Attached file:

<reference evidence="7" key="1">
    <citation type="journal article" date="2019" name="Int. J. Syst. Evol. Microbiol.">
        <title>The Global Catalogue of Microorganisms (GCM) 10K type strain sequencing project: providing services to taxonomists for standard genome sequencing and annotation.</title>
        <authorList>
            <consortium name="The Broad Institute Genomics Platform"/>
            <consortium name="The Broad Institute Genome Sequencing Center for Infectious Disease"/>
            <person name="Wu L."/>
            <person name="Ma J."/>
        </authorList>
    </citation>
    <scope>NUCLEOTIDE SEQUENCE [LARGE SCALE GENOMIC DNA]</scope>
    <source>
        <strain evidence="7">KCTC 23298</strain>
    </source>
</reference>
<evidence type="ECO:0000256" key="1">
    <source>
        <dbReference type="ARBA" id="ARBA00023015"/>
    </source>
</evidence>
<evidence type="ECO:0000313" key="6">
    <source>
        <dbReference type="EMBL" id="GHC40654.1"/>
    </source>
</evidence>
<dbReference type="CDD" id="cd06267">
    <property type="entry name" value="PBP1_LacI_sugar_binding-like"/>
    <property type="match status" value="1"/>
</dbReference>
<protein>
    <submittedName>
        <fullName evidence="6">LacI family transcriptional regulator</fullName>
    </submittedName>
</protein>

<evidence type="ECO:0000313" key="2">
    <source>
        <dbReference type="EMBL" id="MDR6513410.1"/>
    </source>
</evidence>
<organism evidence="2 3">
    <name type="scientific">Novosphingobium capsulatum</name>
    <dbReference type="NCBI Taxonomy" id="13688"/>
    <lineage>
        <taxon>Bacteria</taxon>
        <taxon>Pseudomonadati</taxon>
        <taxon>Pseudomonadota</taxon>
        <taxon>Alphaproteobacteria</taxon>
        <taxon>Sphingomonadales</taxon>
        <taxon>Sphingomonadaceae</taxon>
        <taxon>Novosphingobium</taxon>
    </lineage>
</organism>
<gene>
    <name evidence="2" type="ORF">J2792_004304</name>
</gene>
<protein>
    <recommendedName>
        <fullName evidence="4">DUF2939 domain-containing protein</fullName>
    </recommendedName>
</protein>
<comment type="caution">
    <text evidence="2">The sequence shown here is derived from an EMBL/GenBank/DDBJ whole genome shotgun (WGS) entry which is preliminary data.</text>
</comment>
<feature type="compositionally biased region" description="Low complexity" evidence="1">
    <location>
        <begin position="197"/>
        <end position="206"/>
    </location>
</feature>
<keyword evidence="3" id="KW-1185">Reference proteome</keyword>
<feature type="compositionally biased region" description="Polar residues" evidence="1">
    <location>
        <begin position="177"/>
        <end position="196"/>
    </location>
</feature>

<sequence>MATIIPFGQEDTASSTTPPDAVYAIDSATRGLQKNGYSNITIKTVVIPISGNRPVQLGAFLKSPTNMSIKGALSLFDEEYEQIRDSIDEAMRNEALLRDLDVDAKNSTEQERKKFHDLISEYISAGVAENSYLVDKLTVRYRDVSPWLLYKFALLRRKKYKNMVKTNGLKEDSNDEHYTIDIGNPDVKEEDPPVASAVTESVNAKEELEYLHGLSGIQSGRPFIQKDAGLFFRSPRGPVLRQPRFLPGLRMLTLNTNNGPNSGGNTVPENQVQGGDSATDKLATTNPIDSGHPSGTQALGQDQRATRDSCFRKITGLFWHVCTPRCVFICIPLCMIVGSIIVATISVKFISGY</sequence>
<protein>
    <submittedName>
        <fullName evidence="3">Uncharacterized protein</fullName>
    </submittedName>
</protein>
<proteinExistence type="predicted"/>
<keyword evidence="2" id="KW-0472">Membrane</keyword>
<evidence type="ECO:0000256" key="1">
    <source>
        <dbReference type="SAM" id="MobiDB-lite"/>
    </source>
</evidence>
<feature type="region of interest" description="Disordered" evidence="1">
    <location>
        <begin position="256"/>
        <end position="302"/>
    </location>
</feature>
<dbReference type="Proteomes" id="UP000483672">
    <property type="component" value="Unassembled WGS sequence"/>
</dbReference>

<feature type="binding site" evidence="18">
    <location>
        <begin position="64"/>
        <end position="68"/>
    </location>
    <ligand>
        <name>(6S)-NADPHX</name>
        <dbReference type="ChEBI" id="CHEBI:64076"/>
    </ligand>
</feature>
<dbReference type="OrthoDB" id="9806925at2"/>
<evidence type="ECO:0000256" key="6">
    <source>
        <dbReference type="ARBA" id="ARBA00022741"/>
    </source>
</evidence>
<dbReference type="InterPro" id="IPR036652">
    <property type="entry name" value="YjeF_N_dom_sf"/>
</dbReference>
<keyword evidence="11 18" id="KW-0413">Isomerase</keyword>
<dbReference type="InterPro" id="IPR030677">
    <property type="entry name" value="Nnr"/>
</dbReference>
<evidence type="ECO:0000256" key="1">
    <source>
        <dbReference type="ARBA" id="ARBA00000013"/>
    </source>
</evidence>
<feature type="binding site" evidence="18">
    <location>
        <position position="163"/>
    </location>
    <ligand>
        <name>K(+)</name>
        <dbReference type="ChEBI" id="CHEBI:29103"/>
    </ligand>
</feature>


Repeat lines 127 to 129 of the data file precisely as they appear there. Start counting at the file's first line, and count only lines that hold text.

<feature type="binding site" evidence="18">
    <location>
        <position position="163"/>